snapshot from the ForexLive economic data calendar,
times in the left-most column are GMT.
numbers in the right-most column are the ‘prior’ (previous month)
number in the column next to that, where is a number, is what is the
consensus median expected.
Wow .. the headline is expected at 7% y/y.
There are a lot of ‘buts’ surrounding this data release, this in summary from Scotia is a decent guide to all the ‘howevers’ you can expect after the data, its going to be messy!
- The general pattern to date has been such that when COVID-19 cases are rising, inflation tends to ebb, and vice versa as shown in chart 3. Since cases are exploding now, this rough relationship could give rise to significant nearer-term downside pressure on inflation while pushing forward a renewed surge when cases eventually subside. A challenge to this relationship, however, is that the supply side is tighter and the US economy has closed spare capacity.
- In terms of drivers for the December reading, one source of uncertainty is that there will be two forms of methodological updates in this release and the next one. CPI spending weights will be updated and based on consumer expenditure data from 2019–2020 instead of 2017–18. This is likely to dampen contributions from high-contact services and raise relative contributions from categories like housing and several categories of goods. … , the BLS is using spending patterns from both 2019 and 2020 and hence is mixing pre-pandemic and a part of pandemic-era patterns.
- Gasoline prices fell in seasonally unadjusted terms, but seasonal adjustments are likely to result in a mild positive contribution to the overall month-over-month change in CPI.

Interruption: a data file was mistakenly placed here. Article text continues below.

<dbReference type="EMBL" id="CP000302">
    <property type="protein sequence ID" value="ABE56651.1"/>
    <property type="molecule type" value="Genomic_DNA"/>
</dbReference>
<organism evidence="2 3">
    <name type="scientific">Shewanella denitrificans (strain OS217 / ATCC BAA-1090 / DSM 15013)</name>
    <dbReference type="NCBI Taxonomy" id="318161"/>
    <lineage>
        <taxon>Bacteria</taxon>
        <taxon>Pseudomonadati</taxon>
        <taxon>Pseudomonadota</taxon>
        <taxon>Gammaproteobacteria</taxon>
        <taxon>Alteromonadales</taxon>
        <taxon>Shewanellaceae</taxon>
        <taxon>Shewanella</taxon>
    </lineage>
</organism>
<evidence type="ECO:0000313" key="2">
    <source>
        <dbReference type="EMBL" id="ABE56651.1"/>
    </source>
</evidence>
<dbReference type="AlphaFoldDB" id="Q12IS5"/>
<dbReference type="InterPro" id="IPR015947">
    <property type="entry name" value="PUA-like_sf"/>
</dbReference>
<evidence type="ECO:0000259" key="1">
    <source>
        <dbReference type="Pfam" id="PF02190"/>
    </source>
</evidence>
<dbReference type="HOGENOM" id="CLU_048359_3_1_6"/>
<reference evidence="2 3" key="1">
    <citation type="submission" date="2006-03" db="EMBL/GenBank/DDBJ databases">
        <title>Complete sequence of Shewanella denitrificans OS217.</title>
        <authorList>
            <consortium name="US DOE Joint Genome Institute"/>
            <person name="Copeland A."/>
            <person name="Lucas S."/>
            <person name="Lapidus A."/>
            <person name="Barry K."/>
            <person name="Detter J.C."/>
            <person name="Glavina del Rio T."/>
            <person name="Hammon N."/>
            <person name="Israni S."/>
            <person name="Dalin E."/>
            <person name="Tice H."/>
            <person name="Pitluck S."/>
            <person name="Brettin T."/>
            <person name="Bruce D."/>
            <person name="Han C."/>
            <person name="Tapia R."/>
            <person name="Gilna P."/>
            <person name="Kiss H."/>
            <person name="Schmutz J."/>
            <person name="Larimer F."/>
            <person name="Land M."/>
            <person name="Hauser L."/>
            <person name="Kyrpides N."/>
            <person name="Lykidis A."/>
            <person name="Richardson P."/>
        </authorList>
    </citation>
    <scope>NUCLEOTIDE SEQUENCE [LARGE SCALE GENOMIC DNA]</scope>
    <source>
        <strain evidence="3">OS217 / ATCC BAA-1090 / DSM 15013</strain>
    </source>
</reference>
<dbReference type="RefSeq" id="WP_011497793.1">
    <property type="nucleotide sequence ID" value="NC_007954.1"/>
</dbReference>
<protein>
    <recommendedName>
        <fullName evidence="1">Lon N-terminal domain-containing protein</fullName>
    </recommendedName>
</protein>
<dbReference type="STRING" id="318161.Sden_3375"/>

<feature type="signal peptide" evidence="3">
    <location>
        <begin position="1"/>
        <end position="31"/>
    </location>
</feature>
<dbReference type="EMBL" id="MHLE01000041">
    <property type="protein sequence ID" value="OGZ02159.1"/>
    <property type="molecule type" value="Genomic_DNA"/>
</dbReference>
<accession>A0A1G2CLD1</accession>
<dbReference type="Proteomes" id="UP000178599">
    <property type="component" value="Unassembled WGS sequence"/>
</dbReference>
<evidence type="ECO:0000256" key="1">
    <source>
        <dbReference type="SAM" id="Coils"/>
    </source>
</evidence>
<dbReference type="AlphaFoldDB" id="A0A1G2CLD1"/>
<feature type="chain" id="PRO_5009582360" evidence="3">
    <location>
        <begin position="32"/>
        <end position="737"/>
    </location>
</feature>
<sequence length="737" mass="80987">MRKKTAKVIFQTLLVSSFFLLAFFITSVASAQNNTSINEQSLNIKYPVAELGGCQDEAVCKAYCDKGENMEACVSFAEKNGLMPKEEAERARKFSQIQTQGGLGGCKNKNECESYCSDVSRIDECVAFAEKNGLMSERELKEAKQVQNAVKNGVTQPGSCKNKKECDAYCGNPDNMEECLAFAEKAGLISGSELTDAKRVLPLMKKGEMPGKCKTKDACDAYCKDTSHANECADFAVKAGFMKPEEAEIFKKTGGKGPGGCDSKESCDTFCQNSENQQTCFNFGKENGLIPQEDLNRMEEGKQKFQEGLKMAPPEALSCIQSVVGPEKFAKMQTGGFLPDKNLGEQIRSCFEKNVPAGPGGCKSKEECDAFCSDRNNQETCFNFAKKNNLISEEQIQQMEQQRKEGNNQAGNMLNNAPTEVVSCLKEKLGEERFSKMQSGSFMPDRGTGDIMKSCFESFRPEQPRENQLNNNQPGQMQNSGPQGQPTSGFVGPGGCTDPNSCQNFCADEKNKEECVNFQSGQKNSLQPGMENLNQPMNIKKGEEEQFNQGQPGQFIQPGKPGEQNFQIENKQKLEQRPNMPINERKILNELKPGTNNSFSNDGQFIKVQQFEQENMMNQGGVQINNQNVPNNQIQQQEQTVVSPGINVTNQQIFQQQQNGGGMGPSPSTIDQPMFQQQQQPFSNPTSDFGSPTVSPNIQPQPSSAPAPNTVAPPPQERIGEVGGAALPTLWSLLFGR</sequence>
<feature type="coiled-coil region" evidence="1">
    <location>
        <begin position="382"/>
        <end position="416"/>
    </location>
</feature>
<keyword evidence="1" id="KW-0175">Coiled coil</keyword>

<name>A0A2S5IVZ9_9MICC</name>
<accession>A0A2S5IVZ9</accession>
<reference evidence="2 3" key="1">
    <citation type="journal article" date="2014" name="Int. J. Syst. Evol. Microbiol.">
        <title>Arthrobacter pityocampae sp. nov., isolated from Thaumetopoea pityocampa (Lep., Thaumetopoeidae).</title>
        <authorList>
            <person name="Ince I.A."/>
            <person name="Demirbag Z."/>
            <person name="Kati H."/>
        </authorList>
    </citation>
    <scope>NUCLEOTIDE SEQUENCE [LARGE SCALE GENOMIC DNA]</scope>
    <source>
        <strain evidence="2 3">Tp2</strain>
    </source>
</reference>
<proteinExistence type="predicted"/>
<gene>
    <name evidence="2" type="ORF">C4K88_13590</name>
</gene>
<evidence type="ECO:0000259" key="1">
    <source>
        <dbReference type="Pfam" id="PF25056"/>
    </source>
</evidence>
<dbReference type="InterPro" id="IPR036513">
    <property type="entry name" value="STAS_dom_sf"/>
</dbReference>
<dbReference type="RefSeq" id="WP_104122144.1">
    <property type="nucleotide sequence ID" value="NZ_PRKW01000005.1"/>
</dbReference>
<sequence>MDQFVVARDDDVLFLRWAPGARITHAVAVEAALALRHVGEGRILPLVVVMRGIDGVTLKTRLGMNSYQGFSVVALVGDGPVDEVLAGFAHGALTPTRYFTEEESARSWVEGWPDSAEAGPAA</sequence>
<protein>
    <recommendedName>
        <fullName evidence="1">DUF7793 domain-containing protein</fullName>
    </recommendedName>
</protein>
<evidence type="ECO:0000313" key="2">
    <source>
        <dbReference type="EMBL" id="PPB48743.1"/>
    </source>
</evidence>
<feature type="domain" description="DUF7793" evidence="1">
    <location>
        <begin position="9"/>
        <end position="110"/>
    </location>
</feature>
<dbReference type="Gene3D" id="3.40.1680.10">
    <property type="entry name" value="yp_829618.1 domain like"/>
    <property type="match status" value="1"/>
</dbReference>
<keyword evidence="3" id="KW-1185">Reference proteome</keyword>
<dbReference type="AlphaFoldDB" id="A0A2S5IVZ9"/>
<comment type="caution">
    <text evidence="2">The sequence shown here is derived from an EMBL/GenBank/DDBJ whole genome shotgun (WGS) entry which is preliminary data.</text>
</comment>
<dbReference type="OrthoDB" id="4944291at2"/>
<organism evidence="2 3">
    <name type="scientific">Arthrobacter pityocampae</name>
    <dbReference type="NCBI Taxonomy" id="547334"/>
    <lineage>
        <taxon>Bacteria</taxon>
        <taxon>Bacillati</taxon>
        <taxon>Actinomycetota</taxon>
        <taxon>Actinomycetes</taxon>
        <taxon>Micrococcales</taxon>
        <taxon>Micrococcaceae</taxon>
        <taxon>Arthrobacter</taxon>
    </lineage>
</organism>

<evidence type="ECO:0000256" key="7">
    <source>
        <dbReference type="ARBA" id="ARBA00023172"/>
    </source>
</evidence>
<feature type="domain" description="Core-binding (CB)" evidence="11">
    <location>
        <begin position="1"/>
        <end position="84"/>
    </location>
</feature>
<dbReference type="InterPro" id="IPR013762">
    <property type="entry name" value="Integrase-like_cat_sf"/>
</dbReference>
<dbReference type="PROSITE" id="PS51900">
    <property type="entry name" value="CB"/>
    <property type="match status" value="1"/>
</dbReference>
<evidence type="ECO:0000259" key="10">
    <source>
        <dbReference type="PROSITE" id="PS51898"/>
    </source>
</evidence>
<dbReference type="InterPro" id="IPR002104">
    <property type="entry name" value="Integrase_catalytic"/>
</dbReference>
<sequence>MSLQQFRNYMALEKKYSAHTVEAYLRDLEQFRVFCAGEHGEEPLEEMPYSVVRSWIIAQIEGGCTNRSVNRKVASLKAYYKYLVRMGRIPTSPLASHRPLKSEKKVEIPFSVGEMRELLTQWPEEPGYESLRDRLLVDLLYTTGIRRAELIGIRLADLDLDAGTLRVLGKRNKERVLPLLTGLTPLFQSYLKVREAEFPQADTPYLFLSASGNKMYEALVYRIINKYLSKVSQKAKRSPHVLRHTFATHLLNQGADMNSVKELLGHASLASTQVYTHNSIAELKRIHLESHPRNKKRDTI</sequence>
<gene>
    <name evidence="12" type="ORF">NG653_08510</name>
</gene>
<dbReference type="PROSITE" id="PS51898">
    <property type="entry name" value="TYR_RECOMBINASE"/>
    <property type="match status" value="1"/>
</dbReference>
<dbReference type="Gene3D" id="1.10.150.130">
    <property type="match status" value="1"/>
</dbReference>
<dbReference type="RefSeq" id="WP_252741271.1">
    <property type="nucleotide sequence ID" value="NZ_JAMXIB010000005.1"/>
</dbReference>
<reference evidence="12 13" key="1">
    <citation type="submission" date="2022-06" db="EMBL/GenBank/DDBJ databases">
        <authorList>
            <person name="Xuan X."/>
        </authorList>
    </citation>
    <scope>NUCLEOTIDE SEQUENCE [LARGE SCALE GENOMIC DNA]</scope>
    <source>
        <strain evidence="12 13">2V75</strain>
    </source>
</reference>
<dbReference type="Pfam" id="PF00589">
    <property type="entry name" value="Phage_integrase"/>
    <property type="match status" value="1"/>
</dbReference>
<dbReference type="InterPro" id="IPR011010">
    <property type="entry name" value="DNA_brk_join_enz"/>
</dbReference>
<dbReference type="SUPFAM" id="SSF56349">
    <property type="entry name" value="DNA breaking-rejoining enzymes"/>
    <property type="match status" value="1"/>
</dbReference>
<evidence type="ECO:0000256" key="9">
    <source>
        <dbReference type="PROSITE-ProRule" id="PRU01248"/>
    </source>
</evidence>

- Natural gas prices fell sharply from late November through December and even at a modest weight on utility gas service of 0.82% this should be a significant drag effect on headline CPI of around -0.1 –0.2% m/m
- New vehicle prices were up by about 3–4% which at a 3.9% weight should add 0.1–0.2% to overall CPI as another rise in used vehicle prices should add up to 0.1% to CPI.
- Watch for greater housing contributions through owners’ equivalent rent.
- As usual, the dominant swing factor is focused upon estimating idiosyncratic and pandemicrelated effects
Accounting for all that lot in post-data trading should lead to outsize volatility. Take extra care around this data release as the
- ‘higher CPI –> more and faster rate hikes –> buy USD’
scenario may well blow up should any or all of those factors outlined above become the focus. Add in the market consensus of 3 to 4 Fed rates hikes to come this year too.
What he said.